In a recent post of mine, one of the comments
made mention of the 1887 Gerard Manley Hopkins poem "The Windhover"
. It is a difficult poem to read – "very dense [...], hard to understand at the first few (dozen!) readings" was how the commenter described it.
This aforementioned density includes the density of metaphor and simile in Hopkins's words, and additionally the density of now-obscure terms. A look at a reading of the poem
(this one is by George P. Landow of Brown University) demonstrates how complex it is. As an example here, I quote one sentence from the middle of the poem:
High there, how he rung upon the rein of a wimpling wing
In his ecstasy! then off, off forth on swing,
As a skate's heel sweeps smooth on a bow-bend: the hurl & gliding
Rebuffed the big wind. [...]
In these three and a half lines, we have two examples of difficult vocabulary (an obscure usage of "rung", and "wimpling"), a metaphor right alongside them ("the rein of a wimpling wing"), another metaphor ("off forth on swing"), and a simile with a third metaphor inside it (the "skate's heel" and the "bow-bend", respectively). What do all of these things mean?
First, what does "rung" mean, in this context?
According to John Harrington and Peter Hornsburgh (the writers of the information linked), in falconry "to ring" is to ascend in a tight spiral, and the reference to "rein" may relate to the practice of lunging horses. In addition, they inform us that "wimpling" may mean "rippling" – a definition borne out by the Merriam-Webster Online dictionary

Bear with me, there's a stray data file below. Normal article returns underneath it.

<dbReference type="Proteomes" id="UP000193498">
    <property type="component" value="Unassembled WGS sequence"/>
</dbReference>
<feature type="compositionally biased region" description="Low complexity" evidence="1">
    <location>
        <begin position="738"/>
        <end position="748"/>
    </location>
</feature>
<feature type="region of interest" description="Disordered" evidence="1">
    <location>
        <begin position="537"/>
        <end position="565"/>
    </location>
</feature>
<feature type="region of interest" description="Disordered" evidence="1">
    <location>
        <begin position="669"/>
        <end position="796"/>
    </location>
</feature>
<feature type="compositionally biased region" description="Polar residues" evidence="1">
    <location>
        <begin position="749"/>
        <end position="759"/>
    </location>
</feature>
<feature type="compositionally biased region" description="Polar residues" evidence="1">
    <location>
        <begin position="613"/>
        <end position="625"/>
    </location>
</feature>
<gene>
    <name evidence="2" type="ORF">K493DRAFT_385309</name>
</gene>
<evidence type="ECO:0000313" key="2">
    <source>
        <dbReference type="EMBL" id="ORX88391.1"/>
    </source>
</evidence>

. Going back to Professor Landow's 'translation' of Hopkins's words, we also find that the "off forth on swing" metaphor might allude to the same kind of swing which is found in playgrounds. Finally, the "skate's heel" might be the heel of an ice-skater, and the "bow-bend" which it sweeps might be the smooth curve of a longbow.
That's a lot of work, considering that's only a quarter of the poem. "If it's so hard to understand, then why read it?" you might ask. Or, rather, I might ask. Or, still more precisely, I did
The answer – I don't know. I might observe that the poem is well-written, or at least widely considered so. I might suggest that the poem contains many useful words, good for forming a broad vocabulary. I might mention that the poem is famous literature, and has cultural significance. I might give any reason.
When you choose to read a poem, when you choose to take the time to research it so that you can really read
it, you will get benefits from it. But should you read it?
The answer is just "I don't know" again. Or "Make your own decision". Or even "Do you want to?"
I do. I like vocabulary, I like culture, and I like good poetry.